- Last night there was a modest ceremony for a little-known prize called the National Book Award. Congratulations to its winners this year: Evan Osnos in nonfiction, for The Age of Ambition; Phil Klay in fiction, for his collection Redeployment; Louise Glück in poetry, for Faithful and Virtuous Night; and Jacqueline Woodson in young people’s literature, for Brown Girl Dreaming. The Daily interviewed Klay earlier this year, and The Paris Review published five of Glück’s poems in our Winter 2007 issue—read one here.
- While we’re at it, why won’t the National Book Foundation bring back its award for translation, which was eliminated in the eighties? “The prize was a model of award-as-activism … Its administrators leveraged the National Book Awards’s clout in service of a category of literature that desperately needed popular attention and validation.”
- Mike Nichols has died at eighty-three. (Not to diminish his incredible accomplishments as a director, but NB: his “Mother and Son” skit with Elaine May is still funny more than half a century later.)
- A new game, Ether One, brings us closer to the experience of dementia: “Your job is to dive into the mind of Jean Thompson, a sixty-nine-year-old woman diagnosed with dementia, and retrieve a series of lost memories … The collection gradually overwhelms the player’s ability to remember just where all of these things came from and why they seemed important enough to retrieve. Why did I bring this plate all the way back here? Whose hat is this supposed to be again? It’s a tidy simulation of the cognitive degradation of dementia.”
- “How does one write a mouse-washing scene? There aren’t a lot of examples in literature, and in any event I didn’t want my mouse-washing scene to be contaminated by the work of other fiction writers.”
In late 2011, Phil Klay, a former Marine officer who served in Iraq during the Surge, published “Redeployment,” a harrowing short story about a group of Marines returning stateside from the war. It drew praise for its subject matter, its lean prose, and its psychological acuity. Klay’s first collection, also titled Redeployment, is out this week. Its twelve stories revolve around war and its aftermath. Klay’s narrators include a State Department official charged with popularizing baseball in Iraq and a military chaplain offering spiritual guidance to an out-of-control unit.
Like a young professor who is still as comfortable in the world as he is in the library, Klay has an easygoing warmth. He exudes a passion for and knowledge of his craft. He is also unfailingly punctual. Last month, we sat down over coffee to discuss his book, the state of contemporary war literature, and the pitfalls of drawing too much from personal experience when writing fiction.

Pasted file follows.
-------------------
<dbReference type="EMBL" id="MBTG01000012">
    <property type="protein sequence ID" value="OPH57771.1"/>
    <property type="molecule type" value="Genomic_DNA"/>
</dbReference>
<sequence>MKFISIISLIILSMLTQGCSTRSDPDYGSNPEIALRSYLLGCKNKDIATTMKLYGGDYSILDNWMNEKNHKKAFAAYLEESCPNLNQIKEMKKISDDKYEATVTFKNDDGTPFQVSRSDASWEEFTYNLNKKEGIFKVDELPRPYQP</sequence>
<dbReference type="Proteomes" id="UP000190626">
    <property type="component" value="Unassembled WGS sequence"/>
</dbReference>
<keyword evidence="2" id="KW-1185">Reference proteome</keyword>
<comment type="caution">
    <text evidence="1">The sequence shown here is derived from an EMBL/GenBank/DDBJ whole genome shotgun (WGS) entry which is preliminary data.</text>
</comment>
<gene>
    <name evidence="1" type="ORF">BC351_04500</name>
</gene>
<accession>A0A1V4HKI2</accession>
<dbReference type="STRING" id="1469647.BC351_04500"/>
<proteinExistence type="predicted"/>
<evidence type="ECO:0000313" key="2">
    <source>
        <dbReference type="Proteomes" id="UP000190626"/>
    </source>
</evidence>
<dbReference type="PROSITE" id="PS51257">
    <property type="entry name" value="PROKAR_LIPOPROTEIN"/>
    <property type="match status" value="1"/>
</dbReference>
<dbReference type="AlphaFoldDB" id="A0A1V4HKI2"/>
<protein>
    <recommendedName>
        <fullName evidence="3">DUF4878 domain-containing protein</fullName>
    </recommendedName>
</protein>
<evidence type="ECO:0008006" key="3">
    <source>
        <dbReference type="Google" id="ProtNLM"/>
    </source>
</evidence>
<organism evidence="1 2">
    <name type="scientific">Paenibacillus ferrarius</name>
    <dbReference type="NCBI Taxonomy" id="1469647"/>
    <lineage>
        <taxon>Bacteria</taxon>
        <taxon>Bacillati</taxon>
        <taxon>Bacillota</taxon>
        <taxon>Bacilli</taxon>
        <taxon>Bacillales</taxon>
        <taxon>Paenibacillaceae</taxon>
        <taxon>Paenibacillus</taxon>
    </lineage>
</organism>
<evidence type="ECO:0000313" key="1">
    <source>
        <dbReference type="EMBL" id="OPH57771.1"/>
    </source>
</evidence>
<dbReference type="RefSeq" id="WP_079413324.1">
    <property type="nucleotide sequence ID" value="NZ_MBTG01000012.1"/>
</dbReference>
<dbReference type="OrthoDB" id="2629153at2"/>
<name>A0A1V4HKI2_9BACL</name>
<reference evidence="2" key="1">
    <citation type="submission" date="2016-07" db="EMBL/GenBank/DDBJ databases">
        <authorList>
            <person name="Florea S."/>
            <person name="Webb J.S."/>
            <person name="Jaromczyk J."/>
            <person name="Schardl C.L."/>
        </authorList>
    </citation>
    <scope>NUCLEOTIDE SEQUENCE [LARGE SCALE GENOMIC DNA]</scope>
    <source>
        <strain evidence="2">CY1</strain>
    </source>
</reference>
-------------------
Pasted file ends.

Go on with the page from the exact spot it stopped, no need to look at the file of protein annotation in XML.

First books by vet-writers often read as rough autobiography, but in your collection, every story has a different narrator. Was this is a deliberate choice?
It was. When I first came back from Iraq, I of course found myself thinking a lot about it. Not just my experiences, but those of people I talked to, friends, and colleagues. What did our deployment mean, where did it fit into the broader perspective of what we as a country were doing? What was it like going out and making condolence payments to Iraqi families? What about the artilleryman who sent rounds downrange but never saw the effects of what happened, didn’t know how to conceptualize the bodies of those he helped kill, but wanted to? Even in my earliest stories, I knew I wasn’t writing about myself.
It also felt important to convey that modern war is this huge industrial-scale process with a lot of parts making the machinery work. There’s an incredible diversity of experience. We have a tendency to think of war as this quasi-mystical thing, and that interpretation flattens the experience—by using different perspectives, I wanted to open a place for readers to compare and contrast, to make judgments, to engage.
“Prayer in the Furnace” is narrated by a military chaplain in Ramadi during one of the most violent periods of the war. How did that story come about?
A lot of the great pieces of journalism from Iraq showed how important command influence was in violent, aggressive environments, where Marines and soldiers had a constrained set of choices to make in sudden moments. Sometimes that command influence was positive. Sometimes it wasn’t. So as “Prayer in the Furnace” developed in my mind, I decided to tell it from the perspective of someone who is sympathetic to those men and the decisions they make, but removed enough to adopt a more contemplative stance. An observer who’s with them, but not of them. Read More